I had just gotten back to Newark, DE after a 500-mile marathon drive from Charlotte, NC. I was on the downside of a 5-hour energy and the audiobook voices of Daenerys Targaryen and Jon Snow were running rampant through my head.
Staggering into my room to lay down and rest my frazzled bum, I heard my housemate Taj Schottland screaming from down the hallway. Oh no, I thought.
Was there a rodent loose in the basement? Were there scantily clad babes at the door?
Instead, Taj alerted me that there was a King Eider in southern Delaware at the Mispillion River Inlet. Bzoink. My first reaction was NO. I WON’T. My second, involuntary brain calculation ran as follows a.) King Eider = state bird b.) must go now.
An 1.5 hour later we were standing on the deck of the Dupont Nature Center overlooking the Mispillion River flow into Delaware Bay. After moments of bird-less anxiety, we leaped into the air as a young male eider swam out from its sandbar recluse. The bird was visible for only ten seconds before it swam behind a wall of phragmites. Check out Tim Schreckengost’s account of this bird by clicking here.
Mission accomplished. Delaware year bird #260.
After the momentary elation, a tiny pang of guilt hit us. The come down. 1.5 hours of driving to watch a bird for ten seconds, only to turn around again? What’s wrong with us??
To solve this moral quandary, we drove another thirty minutes south to meet up with Tim Schreckengost and Ben Zyla at the Dogfish Head Brewery in Rehoboth.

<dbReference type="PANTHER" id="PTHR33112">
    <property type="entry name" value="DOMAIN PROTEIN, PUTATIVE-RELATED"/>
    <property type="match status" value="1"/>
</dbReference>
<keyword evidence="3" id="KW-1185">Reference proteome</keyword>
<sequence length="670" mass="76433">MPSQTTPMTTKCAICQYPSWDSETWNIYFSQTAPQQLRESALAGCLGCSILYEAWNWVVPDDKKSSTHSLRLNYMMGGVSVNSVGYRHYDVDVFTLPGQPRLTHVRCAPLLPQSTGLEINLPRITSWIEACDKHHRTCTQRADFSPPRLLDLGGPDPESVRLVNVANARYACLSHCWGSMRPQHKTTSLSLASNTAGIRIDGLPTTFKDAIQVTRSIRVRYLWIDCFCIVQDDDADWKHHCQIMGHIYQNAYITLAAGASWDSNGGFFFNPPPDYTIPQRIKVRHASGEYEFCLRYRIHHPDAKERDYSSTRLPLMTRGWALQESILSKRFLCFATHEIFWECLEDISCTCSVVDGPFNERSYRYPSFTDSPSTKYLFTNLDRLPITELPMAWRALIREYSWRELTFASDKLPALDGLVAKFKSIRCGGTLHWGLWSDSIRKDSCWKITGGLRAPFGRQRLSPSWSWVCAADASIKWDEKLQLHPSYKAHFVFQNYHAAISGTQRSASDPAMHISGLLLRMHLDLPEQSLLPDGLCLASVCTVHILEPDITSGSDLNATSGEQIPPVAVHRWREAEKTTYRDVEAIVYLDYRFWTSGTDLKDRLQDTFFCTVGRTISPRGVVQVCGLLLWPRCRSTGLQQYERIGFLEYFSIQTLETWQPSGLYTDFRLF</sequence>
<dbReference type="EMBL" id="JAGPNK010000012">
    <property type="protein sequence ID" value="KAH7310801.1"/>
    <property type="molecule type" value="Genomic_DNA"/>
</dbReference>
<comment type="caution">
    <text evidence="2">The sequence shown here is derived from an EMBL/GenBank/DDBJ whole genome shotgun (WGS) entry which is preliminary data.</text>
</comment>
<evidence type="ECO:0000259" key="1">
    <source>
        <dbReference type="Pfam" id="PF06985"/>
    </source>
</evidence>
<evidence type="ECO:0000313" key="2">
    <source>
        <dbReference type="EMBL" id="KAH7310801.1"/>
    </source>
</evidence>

What’s the moral of the King Eider Story? The moral is that in Delaware, even after 5 p.m., you can drive to the other end of the state, get a state bird and a couple beers, and get home by 9 p.m.
Okay, now let’s rewind a few months, back when I didn’t care about state and county lists.
That’s the attitude I brought with me when I moved to Delaware for graduate school in January. Although I’m a very serious birder, it took me a month to drive five minutes to see the 1st state record Anna’s Hummingbird. At the same time, I turned a blind eye to countless other nearby vagrants, whether it was a woodstar, fieldfare, or godwit. Rather than mooch off others discoveries, I’d always found greater thrill in the search for the unfound… or… maybe I just saw it as a waste of gas and time.
Then why did I drive down for a King Eider? A bird I’ve seen a bunch of?
You just have to move to Delaware. If, for whatever sadistic reason, you wanted to convert a sane person into a twitching lister, just tell them to pack their bags and move to The First State.
For state and county lists, nowhere is the playing field more level, the terrain more accessible. 3 counties. 1 state. 90 miles north to south, 30 miles east to west. Hilly and deciduous in the north, flat as a pancake marsh, pine, and agriculture to the south. It’s that simple. Highest elevation? A paltry 450 feet. There is nothing standing between you and running circles around this state.
It doesn’t hurt that packed within Delaware’s 2,500 square miles are some of the premier birding hotspots on the east coast, including Delaware Bay, Bombay Hook and Prime Hook NWR. The tiny state boasts around 405 recorded species, including mega rarities like Whiskered Tern, White-winged Tern (three at one time) and European Golden-Plover.
I’ve now lived in Delaware eight months, and have become a compulsive state lister. Whereas I still scoff at breaking it down to counties, I’m not sure about anything anymore. I’m obsessed.
Anyways, I’d tell you more but I’ve got to go… I need to add Black Tern to my fledgling state list. And yes, I’m willing to mooch.
More stories to come.